Sunday, July 16, 2017

Who's Missing? The Former Location of Municipal Art Masterpiece - The Triumph of Civic Virtue - Opened To The Public at Queens Borough Hall. (July 16, 2017)

  
   Almost 5 years since the ignominious transport to Brooklyn of the famed sculptor Frederick MacMonnies' "The Triumph of Civic Virtue" carved by the acclaimed Italian-American marble cutters, the Piccirilli Brothers, the beloved missing statue's remaining fountain base and surroundings are ready for public usage.
   (See exclusive coverage of the removal of the statue on December 15, 2012 HERE.  Also, the statue's emplacement in Brooklyn's Green-Wood cemetery immediately thereafter on December 19, 2012 HERE.   And again, the Green-Wood cemetery emplacement site on the one-year anniversary of Civic Virtue's removal, December 15, 2013 HERE.)




PHOTO 1.    WHO'S MISSING?















PHOTO 2.   INDEED. WHO'S MISSING?

Monday, July 10, 2017

EXCLUSIVE. After Decades Missing, Steinway Mansion Portico Roof Being Reconstructed. Mansion Update (July 10, 2017)

PHOTO 1.   Nineteenth century drawing showing the portico's roof
with balustrade fencing on top (large red hand).  Similar balustrade fencing atop the tower
surrounding the cupola (smaller red hand) - presently missing as well.

PHOTO 2.  The Steinway family in this late 19th century photo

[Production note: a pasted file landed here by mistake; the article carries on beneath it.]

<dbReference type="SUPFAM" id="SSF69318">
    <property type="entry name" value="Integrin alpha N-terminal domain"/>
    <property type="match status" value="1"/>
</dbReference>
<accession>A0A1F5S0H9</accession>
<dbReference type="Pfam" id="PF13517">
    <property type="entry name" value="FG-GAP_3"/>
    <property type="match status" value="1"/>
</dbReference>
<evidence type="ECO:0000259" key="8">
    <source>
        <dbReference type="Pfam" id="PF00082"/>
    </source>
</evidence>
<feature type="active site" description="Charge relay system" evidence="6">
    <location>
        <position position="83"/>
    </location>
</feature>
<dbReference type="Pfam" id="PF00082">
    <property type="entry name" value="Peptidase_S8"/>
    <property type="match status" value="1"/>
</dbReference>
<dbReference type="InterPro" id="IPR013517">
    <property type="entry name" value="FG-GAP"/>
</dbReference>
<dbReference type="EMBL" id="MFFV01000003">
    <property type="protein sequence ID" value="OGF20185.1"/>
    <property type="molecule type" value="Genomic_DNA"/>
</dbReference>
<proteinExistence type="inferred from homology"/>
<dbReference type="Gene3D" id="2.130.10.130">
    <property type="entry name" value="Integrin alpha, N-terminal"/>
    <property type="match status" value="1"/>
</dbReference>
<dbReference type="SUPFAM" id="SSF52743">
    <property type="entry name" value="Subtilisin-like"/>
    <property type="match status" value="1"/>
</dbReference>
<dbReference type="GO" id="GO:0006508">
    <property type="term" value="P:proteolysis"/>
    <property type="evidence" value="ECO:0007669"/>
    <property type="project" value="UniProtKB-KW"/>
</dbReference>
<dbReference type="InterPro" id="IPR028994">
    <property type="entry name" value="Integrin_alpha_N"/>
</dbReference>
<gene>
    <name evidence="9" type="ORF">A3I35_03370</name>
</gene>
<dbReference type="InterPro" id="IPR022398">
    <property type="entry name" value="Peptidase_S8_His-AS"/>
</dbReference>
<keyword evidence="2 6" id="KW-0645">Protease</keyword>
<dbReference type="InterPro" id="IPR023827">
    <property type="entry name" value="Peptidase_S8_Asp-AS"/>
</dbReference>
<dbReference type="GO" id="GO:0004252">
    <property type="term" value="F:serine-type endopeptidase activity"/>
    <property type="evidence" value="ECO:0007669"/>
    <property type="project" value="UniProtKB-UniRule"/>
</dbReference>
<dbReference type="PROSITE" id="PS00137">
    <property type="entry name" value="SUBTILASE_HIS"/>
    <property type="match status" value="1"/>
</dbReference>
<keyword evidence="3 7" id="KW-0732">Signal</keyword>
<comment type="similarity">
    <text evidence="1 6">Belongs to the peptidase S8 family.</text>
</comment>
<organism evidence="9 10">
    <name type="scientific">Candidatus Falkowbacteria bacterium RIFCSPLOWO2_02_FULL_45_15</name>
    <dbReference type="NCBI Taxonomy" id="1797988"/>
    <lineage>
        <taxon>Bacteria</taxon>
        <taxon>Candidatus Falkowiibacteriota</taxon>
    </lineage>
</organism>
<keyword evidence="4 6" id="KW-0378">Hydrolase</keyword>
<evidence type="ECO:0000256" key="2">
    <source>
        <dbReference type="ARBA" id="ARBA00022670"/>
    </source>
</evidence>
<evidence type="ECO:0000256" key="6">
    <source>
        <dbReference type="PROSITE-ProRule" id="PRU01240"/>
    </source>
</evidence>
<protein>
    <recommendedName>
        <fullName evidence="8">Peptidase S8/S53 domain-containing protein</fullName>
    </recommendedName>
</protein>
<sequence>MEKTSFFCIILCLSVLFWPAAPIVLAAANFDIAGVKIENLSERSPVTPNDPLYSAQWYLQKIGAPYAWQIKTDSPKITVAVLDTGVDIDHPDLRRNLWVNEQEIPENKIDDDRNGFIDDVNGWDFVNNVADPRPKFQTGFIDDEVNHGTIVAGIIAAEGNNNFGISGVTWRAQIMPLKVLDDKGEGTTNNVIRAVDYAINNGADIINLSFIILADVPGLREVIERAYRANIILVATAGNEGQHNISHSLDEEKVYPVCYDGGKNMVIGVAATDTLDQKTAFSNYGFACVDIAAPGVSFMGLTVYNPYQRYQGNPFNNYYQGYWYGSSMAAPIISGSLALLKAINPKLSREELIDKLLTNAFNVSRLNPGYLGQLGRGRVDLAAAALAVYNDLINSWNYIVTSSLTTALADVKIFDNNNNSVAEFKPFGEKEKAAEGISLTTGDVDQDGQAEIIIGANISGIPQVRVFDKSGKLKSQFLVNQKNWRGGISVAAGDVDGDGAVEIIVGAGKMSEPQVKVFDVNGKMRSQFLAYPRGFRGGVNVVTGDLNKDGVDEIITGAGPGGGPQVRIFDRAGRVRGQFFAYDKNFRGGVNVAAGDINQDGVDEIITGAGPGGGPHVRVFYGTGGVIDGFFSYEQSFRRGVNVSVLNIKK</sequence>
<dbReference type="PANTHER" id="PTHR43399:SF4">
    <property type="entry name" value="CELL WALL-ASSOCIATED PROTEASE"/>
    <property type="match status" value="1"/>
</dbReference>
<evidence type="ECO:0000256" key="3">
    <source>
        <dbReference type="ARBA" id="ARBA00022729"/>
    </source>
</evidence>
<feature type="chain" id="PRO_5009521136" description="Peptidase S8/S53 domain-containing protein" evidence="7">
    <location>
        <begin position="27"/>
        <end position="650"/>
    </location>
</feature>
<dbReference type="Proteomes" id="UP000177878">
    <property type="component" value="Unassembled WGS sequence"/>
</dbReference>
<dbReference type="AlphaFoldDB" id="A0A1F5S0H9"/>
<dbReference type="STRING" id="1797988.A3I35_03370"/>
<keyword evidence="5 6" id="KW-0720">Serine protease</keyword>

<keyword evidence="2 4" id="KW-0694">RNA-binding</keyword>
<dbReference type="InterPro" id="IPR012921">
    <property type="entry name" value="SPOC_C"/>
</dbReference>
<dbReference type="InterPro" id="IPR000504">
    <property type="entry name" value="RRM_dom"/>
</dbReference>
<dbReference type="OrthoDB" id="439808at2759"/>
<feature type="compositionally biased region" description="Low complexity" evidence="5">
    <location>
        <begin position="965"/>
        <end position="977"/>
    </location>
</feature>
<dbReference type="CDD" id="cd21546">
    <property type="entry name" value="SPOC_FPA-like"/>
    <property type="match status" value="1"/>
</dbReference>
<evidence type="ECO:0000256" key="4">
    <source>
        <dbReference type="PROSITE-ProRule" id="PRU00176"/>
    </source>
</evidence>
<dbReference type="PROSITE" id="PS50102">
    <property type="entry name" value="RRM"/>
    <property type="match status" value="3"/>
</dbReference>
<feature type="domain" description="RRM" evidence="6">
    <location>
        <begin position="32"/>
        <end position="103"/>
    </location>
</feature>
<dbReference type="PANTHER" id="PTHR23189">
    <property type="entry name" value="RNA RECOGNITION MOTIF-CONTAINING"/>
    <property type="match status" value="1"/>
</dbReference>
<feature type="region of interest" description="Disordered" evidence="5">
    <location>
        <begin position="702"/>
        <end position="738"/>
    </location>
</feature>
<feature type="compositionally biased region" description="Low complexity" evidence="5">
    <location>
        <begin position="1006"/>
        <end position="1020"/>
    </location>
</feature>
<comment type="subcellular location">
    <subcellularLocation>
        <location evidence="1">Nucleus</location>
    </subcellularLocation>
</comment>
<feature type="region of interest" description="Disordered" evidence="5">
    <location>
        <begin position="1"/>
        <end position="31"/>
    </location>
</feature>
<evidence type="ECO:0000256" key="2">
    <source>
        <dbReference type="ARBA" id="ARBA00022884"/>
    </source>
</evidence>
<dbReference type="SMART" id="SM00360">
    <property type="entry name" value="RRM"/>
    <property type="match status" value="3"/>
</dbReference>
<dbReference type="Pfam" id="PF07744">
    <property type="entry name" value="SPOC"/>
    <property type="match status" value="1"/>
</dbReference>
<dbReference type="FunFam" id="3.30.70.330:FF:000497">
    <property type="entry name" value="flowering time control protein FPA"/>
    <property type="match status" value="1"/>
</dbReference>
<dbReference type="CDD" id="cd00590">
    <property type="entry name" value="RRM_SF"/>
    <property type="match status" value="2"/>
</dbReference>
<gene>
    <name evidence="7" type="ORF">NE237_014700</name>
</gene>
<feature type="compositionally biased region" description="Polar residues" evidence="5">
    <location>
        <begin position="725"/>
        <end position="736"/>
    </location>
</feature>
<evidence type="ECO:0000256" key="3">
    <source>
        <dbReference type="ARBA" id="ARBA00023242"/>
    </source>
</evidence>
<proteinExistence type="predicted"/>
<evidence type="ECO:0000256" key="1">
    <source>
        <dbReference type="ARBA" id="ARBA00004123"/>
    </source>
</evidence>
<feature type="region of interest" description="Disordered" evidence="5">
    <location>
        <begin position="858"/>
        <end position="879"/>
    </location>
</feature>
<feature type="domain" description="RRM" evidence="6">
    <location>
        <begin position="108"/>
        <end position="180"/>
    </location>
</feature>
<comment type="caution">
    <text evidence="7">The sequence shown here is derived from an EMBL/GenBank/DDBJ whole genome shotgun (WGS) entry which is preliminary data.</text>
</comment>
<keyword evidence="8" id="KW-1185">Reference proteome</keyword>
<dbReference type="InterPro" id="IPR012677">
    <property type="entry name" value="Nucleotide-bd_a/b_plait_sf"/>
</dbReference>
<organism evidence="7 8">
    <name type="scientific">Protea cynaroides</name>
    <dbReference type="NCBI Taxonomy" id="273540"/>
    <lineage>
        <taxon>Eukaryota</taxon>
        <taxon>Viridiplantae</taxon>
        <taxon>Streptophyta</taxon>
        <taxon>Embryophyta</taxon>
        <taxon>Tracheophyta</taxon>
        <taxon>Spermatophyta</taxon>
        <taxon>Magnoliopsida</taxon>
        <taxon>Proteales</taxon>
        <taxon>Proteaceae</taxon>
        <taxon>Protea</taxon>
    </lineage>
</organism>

under the roofed portico entrance.

PHOTO 3.  The late mansion former owner, Mike Halberian, points to the
missing portico roof which was removed decades ago because of its
dilapidated condition.   Note extensive foreground landscaping which
no longer exists because of the presence of newly-constructed warehouses.

PHOTO 4.   Mike Halberian standing in the same spot as the Steinway family
seen in Photo 2 (above).   Mike's pet chicken, seen here in the foreground is positioned
at about the second floor of the intruding newly-constructed warehouses.

PHOTO 5.  The beginning of the reconstruction of the portico's roof.

PHOTO 6.  Portico roof reconstruction.

PHOTO 7.  Portico roof reconstruction.  Note flower urns seen in photo 1.

PHOTO 8.  Portico roof reconstruction.

PHOTO 9.  Way atop the tower, the now copper-clad cupola's weathered plywood door
has been replaced.












PHOTO 10.   Copper rain leader.

PHOTO 11.  Extensive use of copper materials in building renovation.  
Seen here: Copper flashing.


To what purpose all of this?   Now that the
magnificent entrance view toward the 1858 NYC
landmarked edifice cannot be seen from street level? 
(Photo 12 below.)  What could have been an artistically-stirring vista to the Mansion's grand entrance
(see Mike Halberian's "chicken photo" #4 above) has
now been obliterated by the warehouse construction. 
  What kind of nincompoop architect designed this?
   What kind of nitwit owners acquiesced to this design? 
  What kind of jack-ass Chamber of Commerce gave these mooks an award of distinction for
this aesthetic mayhem?
  (See our post of last December 21.)



PHOTO 12.  Newly-constructed warehouses and the Steinway Mansion as seen
from 41st Street, between Berrian Boulevard and 19th Avenue.




Sunday, June 25, 2017

Steinway Mansion Update: Copper Cladded Cupola (June 25, 2017)


Signature feature of the landmarked Mansion blazes into the beyond.

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Wednesday, June 21, 2017

Steinway Mansion Update: the Tower Cupola (June 21, 2017)

New roofing for the tower cupola's roof and emplacement of weather underlayment on the cupola's walls.

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